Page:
In real life, as if enacting that fictional role of Kirk Douglas, Zorro actor Guy Williams ordered one new for his stay in Italy during the filming of a movie then asked the factory to send it to him in California. King Hassan II of Morocco owned one, and actor Dean Martin drove his around Los Angeles.


6 cylinders, in-line, light-alloy block
3485 cc.
Power output: 220 hp on carburettors. 235 hp on fuel injection

Two-door, 2+2, in steel with an aluminium bonnet and boot skins
Design by Michelotti for Vignale

220 kph with carburettors, 235 kph with injection

* Carrozzeria Touring built 3 cars as confirmed by Adolfo Orsi Junior: chassis numbers 101-010, 101-124 and 101-126. The myth still exists on the 101-010 as it is probably no longer existing. However, in 2018 a broker claimed to have that car's chassis for sale.


The Aston Martin DB4 Volante came out in late 1961, and it looks like a Touring 3500 Spyder because Touring bodied the Aston! The side of the car is decidedly linear. It seems the Brits got the short end of the stick in this case.
Jaguar's E-type and its roadster (convertible) version appeared in 1961 with the 3.8-litre inline engine producing 268hp.
Ferrari introduced the 250GT Cabriolet Series II in 1959 with its then-standard 3 litre V12.



The E-type roadster can be bought for a price range of Euro 100K to 200K and far beyond for flat floor examples depending on condition. It is even more impractical and cramped with the soft top up than the coupe, and both are not really part of the same market as our Trident due to their mass-produced nature. A Ferrari 250GT Series II cabriolet, as per recent auction prices, will cost you 1.1 to 1.5 M Euros.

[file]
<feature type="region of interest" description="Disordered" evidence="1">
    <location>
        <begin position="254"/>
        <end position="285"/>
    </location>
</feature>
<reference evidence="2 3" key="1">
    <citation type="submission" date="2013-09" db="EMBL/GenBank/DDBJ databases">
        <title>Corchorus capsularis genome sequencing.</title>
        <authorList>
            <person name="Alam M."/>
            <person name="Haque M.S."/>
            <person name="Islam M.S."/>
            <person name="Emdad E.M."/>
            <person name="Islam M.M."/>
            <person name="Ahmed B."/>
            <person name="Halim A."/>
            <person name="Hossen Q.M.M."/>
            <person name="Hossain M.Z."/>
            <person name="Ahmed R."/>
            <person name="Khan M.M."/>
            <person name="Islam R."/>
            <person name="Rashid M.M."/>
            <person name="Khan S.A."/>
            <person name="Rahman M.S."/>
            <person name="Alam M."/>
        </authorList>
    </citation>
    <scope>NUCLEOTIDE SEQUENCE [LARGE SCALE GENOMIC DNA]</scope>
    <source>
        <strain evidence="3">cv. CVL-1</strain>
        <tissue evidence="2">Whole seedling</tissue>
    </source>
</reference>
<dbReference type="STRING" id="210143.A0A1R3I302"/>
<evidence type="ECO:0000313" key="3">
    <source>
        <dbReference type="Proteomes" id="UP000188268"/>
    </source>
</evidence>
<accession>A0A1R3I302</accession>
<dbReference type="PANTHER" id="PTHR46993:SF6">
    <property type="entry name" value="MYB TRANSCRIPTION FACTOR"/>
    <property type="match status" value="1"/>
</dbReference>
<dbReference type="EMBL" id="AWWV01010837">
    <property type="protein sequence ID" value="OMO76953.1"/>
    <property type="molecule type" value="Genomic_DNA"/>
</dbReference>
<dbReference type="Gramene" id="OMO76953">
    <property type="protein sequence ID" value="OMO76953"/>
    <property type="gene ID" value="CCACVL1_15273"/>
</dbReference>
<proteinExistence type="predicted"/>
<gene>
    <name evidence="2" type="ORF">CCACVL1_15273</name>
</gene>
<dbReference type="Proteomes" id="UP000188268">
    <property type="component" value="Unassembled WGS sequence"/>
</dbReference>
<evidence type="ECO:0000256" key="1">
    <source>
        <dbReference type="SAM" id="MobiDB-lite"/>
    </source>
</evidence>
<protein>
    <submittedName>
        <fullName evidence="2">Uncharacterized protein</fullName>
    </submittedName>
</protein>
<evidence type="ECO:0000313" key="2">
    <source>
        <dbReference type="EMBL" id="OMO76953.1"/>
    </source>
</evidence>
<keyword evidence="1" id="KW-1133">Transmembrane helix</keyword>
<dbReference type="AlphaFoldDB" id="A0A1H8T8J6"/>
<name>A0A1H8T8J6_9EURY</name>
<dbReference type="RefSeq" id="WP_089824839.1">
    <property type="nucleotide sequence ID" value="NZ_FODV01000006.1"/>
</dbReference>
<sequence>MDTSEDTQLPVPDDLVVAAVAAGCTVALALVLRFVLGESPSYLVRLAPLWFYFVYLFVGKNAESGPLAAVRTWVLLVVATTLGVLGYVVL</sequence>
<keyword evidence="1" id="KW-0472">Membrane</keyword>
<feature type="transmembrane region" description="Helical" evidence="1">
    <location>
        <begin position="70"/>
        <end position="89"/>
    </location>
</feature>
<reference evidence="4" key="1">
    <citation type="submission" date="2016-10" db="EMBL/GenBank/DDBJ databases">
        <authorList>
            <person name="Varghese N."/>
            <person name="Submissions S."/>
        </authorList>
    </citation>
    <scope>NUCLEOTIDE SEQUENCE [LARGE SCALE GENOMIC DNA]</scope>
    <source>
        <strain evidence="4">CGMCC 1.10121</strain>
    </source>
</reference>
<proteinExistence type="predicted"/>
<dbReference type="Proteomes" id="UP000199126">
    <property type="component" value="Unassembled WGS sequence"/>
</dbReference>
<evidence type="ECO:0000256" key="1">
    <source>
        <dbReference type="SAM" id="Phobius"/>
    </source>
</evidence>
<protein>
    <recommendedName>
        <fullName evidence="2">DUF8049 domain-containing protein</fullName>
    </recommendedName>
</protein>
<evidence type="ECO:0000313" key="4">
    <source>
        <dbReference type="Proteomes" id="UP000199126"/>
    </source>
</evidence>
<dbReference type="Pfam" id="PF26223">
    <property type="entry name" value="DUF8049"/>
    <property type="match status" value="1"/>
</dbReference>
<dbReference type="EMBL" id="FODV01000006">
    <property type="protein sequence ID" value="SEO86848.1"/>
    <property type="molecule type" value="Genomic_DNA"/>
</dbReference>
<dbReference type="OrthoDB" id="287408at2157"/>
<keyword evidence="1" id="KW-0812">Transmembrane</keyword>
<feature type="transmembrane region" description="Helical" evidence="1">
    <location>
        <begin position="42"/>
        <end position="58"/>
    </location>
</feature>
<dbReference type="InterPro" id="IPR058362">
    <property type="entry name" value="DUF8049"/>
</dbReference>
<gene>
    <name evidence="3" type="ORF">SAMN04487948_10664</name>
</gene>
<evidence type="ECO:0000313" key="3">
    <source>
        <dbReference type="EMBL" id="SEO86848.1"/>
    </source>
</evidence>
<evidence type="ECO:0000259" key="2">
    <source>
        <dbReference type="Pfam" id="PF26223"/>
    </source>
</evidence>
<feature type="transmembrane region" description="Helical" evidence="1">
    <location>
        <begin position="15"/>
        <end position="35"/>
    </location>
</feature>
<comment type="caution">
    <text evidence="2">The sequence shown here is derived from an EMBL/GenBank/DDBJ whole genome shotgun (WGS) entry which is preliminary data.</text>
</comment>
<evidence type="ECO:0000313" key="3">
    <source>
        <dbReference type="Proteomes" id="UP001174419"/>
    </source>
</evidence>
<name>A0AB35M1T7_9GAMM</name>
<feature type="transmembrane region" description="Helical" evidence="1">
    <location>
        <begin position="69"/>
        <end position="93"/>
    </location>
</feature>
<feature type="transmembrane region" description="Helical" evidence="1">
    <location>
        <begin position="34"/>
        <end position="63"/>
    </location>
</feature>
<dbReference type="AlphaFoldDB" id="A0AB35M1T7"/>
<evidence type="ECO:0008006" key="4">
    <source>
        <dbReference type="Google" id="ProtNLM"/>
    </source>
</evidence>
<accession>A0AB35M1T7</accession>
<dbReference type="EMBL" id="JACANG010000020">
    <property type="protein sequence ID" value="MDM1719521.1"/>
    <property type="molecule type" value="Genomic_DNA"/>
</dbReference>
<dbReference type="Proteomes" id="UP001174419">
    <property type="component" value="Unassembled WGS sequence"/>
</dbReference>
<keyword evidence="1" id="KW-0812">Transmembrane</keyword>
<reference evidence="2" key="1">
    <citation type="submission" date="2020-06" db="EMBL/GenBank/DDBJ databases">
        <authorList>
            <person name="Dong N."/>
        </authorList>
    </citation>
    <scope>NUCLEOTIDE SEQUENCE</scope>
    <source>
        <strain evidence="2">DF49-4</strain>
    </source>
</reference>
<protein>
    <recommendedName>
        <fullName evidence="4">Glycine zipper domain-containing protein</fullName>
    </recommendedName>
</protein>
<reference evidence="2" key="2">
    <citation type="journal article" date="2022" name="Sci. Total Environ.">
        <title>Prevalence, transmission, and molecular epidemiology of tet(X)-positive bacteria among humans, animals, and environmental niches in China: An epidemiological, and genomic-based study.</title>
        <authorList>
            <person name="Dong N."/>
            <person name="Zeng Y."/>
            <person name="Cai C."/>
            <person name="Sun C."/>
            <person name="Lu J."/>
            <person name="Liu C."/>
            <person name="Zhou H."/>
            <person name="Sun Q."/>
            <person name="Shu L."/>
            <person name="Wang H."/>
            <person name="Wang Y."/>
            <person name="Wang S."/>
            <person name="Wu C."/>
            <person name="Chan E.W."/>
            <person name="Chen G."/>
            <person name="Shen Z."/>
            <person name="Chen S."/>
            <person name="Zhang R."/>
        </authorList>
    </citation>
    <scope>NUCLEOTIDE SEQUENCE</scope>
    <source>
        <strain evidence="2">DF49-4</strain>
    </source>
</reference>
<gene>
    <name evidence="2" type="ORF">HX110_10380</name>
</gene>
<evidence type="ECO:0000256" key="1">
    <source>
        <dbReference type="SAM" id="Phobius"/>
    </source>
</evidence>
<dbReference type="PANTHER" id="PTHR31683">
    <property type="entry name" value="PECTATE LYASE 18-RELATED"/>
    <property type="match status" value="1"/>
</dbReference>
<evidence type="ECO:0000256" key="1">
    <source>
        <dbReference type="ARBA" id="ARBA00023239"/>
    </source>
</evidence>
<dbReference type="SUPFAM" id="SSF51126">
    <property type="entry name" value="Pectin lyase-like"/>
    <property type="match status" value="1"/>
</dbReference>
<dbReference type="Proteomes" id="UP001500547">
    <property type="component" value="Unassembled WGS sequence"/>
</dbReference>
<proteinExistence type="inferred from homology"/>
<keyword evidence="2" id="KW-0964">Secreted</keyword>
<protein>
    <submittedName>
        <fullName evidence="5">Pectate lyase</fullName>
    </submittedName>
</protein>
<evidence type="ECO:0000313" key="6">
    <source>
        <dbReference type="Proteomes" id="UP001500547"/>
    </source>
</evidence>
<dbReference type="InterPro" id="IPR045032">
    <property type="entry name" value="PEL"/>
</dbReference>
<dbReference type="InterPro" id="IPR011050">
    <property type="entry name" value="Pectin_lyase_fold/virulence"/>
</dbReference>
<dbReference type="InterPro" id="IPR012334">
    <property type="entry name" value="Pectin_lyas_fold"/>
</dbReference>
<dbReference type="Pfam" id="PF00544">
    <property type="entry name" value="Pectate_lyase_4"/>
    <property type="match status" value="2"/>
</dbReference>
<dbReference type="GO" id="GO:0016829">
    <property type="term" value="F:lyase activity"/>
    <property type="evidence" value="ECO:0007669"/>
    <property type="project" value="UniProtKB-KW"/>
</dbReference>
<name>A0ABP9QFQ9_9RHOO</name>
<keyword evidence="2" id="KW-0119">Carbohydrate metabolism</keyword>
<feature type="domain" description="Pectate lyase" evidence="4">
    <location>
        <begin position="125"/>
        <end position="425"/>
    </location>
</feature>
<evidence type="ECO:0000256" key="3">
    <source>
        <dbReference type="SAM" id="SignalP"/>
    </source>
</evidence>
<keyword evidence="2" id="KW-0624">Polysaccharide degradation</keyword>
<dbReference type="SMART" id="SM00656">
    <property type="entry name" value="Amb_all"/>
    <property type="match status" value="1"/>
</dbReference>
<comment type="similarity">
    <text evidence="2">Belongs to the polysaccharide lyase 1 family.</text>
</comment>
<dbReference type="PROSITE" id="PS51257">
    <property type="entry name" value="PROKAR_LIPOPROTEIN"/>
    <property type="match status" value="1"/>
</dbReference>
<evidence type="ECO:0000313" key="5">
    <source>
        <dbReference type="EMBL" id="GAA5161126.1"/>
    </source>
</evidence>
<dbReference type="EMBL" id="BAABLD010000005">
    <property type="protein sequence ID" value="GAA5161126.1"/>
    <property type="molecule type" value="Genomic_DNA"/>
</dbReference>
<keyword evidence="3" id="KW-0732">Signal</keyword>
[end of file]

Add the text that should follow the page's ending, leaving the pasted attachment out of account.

Regarding the Aston Martin DB4 you first have to find one of the only 70 made (and how many remaining) and then their prices in recent auction reached 1.1M Euros while an example of the later DB5 sold for over 2M Euros.

In January 2015 an exquisitely restored Vignale Spyder was sold in Arizona for over 1.3 million USD. Today auction results more realistically lie between 650.000 and 850.000 USD. An attractive original color combination combined with a factory hardtop will earn the car a premium. With only 243 cars built one can hardly speak of a ‘common’ Vignale Spyder, but still, some cars are more special than others. The first twenty-something cars built are generally known as pre-series or ‘long bonnet’ cars. They have several distinctive features, the most notable being a long bonnet extending to the base of the windscreen. And even more captivating are the four Vignale Prototypes; they dwell in a league of their own when it comes to valuation.

Should you find a recently completed Vignale Spyder restoration you can expect to pay around the 1 Mio euro point. If you do find one, make sure that the research is done and the history and provenance are with the car. These premium cars do not appear in an auction but rather change hands through private sales.


The valuation makes the Vignale Spyder the comparative bargain in this aristocratic class. It is also clearly defined as the first production Maserati Spyder. In contrast, its rivals of that era were part of a series begun before. Maserati had waited 31 years between the birth of the first racing model in 1926 to the presentation of their first serially built road car in 1957. As the groundbreaking open-top production macchina of Viale Ciro Menotti, it will forever have a special place in the Trident's history books.

One final point: that Zorro actor, Guy Williams? He liked it so much he enthusiastically started a dealership in California. There is no greater endorsement than a client loving a product so much - whatever the product might be - that him or her wanting to represent and market it.

Initial texts by Marc Sonnery.


In 2014 Mr Walter Bäumer published an English book "MASERATI 3500 GT Spyder by Vignale".
Limited to just 243 copies, one book for each car produced. It contains details of how to check for originality. It has a detailed chassis-by-chassis number listing with the known history of each car, plus photos.
There's also information about the colours used, sales brochures, plus details and photos of the car 'In the movies'.
At the time of writing this page in 2020, there is no publicly accessible registry available.